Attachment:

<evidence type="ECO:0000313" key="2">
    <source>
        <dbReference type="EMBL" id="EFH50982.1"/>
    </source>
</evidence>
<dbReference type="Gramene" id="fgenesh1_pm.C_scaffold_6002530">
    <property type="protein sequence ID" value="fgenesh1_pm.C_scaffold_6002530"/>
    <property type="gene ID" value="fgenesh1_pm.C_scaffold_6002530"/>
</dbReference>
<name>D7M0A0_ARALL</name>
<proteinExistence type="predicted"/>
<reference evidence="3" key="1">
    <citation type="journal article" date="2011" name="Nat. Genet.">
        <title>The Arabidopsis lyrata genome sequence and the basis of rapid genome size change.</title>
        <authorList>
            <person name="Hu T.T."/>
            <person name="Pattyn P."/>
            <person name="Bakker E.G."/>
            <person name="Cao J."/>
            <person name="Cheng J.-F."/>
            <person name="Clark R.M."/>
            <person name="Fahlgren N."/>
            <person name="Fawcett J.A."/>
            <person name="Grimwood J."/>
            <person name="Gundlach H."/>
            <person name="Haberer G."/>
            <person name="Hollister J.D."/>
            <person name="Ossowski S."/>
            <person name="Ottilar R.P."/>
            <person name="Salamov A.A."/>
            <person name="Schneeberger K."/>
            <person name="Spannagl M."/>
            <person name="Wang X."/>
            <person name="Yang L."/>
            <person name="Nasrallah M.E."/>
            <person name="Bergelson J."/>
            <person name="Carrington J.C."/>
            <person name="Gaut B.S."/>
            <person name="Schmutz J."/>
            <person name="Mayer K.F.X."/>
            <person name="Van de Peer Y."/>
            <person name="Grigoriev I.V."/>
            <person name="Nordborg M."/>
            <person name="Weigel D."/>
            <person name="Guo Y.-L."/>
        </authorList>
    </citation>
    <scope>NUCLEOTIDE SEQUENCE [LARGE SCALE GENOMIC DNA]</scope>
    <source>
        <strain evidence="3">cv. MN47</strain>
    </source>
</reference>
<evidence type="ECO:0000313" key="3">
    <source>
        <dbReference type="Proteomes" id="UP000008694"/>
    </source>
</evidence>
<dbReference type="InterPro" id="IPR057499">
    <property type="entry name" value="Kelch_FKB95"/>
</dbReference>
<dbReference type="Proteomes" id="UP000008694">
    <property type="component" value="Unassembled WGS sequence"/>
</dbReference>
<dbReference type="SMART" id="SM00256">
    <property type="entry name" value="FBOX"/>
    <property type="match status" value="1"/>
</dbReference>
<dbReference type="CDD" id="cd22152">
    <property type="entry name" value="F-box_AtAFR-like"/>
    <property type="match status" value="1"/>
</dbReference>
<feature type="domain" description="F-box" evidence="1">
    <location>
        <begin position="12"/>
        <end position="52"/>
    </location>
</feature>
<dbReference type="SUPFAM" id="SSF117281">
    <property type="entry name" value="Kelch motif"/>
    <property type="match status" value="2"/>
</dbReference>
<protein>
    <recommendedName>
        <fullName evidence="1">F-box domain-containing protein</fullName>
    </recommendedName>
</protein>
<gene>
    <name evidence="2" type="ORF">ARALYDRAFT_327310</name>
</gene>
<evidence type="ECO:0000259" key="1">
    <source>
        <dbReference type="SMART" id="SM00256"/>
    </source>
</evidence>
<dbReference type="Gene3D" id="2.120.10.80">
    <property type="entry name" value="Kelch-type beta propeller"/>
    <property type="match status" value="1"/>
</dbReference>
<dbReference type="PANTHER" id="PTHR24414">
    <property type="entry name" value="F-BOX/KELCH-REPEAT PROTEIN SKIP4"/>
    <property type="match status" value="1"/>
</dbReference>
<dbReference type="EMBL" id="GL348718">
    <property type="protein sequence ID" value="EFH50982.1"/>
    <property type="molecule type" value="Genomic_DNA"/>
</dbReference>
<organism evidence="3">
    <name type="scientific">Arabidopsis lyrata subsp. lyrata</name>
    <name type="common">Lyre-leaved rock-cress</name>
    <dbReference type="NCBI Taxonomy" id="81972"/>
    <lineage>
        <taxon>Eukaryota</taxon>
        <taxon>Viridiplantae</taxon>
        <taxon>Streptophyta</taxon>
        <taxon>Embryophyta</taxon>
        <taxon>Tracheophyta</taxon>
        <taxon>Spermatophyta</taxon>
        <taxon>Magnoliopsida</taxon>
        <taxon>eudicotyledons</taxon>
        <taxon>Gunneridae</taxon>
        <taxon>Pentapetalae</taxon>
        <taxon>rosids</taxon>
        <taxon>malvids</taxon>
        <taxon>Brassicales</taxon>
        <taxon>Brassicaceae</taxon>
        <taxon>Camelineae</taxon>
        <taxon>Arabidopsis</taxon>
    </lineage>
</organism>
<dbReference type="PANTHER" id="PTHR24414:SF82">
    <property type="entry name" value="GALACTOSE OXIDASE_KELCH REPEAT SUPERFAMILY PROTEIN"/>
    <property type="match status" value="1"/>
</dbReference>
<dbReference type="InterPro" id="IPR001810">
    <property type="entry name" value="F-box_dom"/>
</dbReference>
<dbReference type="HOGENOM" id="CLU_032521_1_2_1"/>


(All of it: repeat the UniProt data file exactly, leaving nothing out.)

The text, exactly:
<evidence type="ECO:0000313" key="2">
    <source>
        <dbReference type="EMBL" id="EFH50982.1"/>
    </source>
</evidence>
<dbReference type="Gramene" id="fgenesh1_pm.C_scaffold_6002530">
    <property type="protein sequence ID" value="fgenesh1_pm.C_scaffold_6002530"/>
    <property type="gene ID" value="fgenesh1_pm.C_scaffold_6002530"/>
</dbReference>
<name>D7M0A0_ARALL</name>
<proteinExistence type="predicted"/>
<reference evidence="3" key="1">
    <citation type="journal article" date="2011" name="Nat. Genet.">
        <title>The Arabidopsis lyrata genome sequence and the basis of rapid genome size change.</title>
        <authorList>
            <person name="Hu T.T."/>
            <person name="Pattyn P."/>
            <person name="Bakker E.G."/>
            <person name="Cao J."/>
            <person name="Cheng J.-F."/>
            <person name="Clark R.M."/>
            <person name="Fahlgren N."/>
            <person name="Fawcett J.A."/>
            <person name="Grimwood J."/>
            <person name="Gundlach H."/>
            <person name="Haberer G."/>
            <person name="Hollister J.D."/>
            <person name="Ossowski S."/>
            <person name="Ottilar R.P."/>
            <person name="Salamov A.A."/>
            <person name="Schneeberger K."/>
            <person name="Spannagl M."/>
            <person name="Wang X."/>
            <person name="Yang L."/>
            <person name="Nasrallah M.E."/>
            <person name="Bergelson J."/>
            <person name="Carrington J.C."/>
            <person name="Gaut B.S."/>
            <person name="Schmutz J."/>
            <person name="Mayer K.F.X."/>
            <person name="Van de Peer Y."/>
            <person name="Grigoriev I.V."/>
            <person name="Nordborg M."/>
            <person name="Weigel D."/>
            <person name="Guo Y.-L."/>
        </authorList>
    </citation>
    <scope>NUCLEOTIDE SEQUENCE [LARGE SCALE GENOMIC DNA]</scope>
    <source>
        <strain evidence="3">cv. MN47</strain>
    </source>
</reference>
<evidence type="ECO:0000313" key="3">
    <source>
        <dbReference type="Proteomes" id="UP000008694"/>
    </source>
</evidence>
<dbReference type="InterPro" id="IPR057499">
    <property type="entry name" value="Kelch_FKB95"/>
</dbReference>
<dbReference type="Proteomes" id="UP000008694">
    <property type="component" value="Unassembled WGS sequence"/>
</dbReference>
<dbReference type="SMART" id="SM00256">
    <property type="entry name" value="FBOX"/>
    <property type="match status" value="1"/>
</dbReference>
<dbReference type="CDD" id="cd22152">
    <property type="entry name" value="F-box_AtAFR-like"/>
    <property type="match status" value="1"/>
</dbReference>
<feature type="domain" description="F-box" evidence="1">
    <location>
        <begin position="12"/>
        <end position="52"/>
    </location>
</feature>
<dbReference type="SUPFAM" id="SSF117281">
    <property type="entry name" value="Kelch motif"/>
    <property type="match status" value="2"/>
</dbReference>
<protein>
    <recommendedName>
        <fullName evidence="1">F-box domain-containing protein</fullName>
    </recommendedName>
</protein>
<gene>
    <name evidence="2" type="ORF">ARALYDRAFT_327310</name>
</gene>
<evidence type="ECO:0000259" key="1">
    <source>
        <dbReference type="SMART" id="SM00256"/>
    </source>
</evidence>
<dbReference type="Gene3D" id="2.120.10.80">
    <property type="entry name" value="Kelch-type beta propeller"/>
    <property type="match status" value="1"/>
</dbReference>
<dbReference type="PANTHER" id="PTHR24414">
    <property type="entry name" value="F-BOX/KELCH-REPEAT PROTEIN SKIP4"/>
    <property type="match status" value="1"/>
</dbReference>
<dbReference type="EMBL" id="GL348718">
    <property type="protein sequence ID" value="EFH50982.1"/>
    <property type="molecule type" value="Genomic_DNA"/>
</dbReference>
<organism evidence="3">
    <name type="scientific">Arabidopsis lyrata subsp. lyrata</name>
    <name type="common">Lyre-leaved rock-cress</name>
    <dbReference type="NCBI Taxonomy" id="81972"/>
    <lineage>
        <taxon>Eukaryota</taxon>
        <taxon>Viridiplantae</taxon>
        <taxon>Streptophyta</taxon>
        <taxon>Embryophyta</taxon>
        <taxon>Tracheophyta</taxon>
        <taxon>Spermatophyta</taxon>
        <taxon>Magnoliopsida</taxon>
        <taxon>eudicotyledons</taxon>
        <taxon>Gunneridae</taxon>
        <taxon>Pentapetalae</taxon>
        <taxon>rosids</taxon>
        <taxon>malvids</taxon>
        <taxon>Brassicales</taxon>
        <taxon>Brassicaceae</taxon>
        <taxon>Camelineae</taxon>
        <taxon>Arabidopsis</taxon>
    </lineage>
</organism>
<dbReference type="PANTHER" id="PTHR24414:SF82">
    <property type="entry name" value="GALACTOSE OXIDASE_KELCH REPEAT SUPERFAMILY PROTEIN"/>
    <property type="match status" value="1"/>
</dbReference>
<dbReference type="InterPro" id="IPR001810">
    <property type="entry name" value="F-box_dom"/>
</dbReference>
<dbReference type="HOGENOM" id="CLU_032521_1_2_1"/>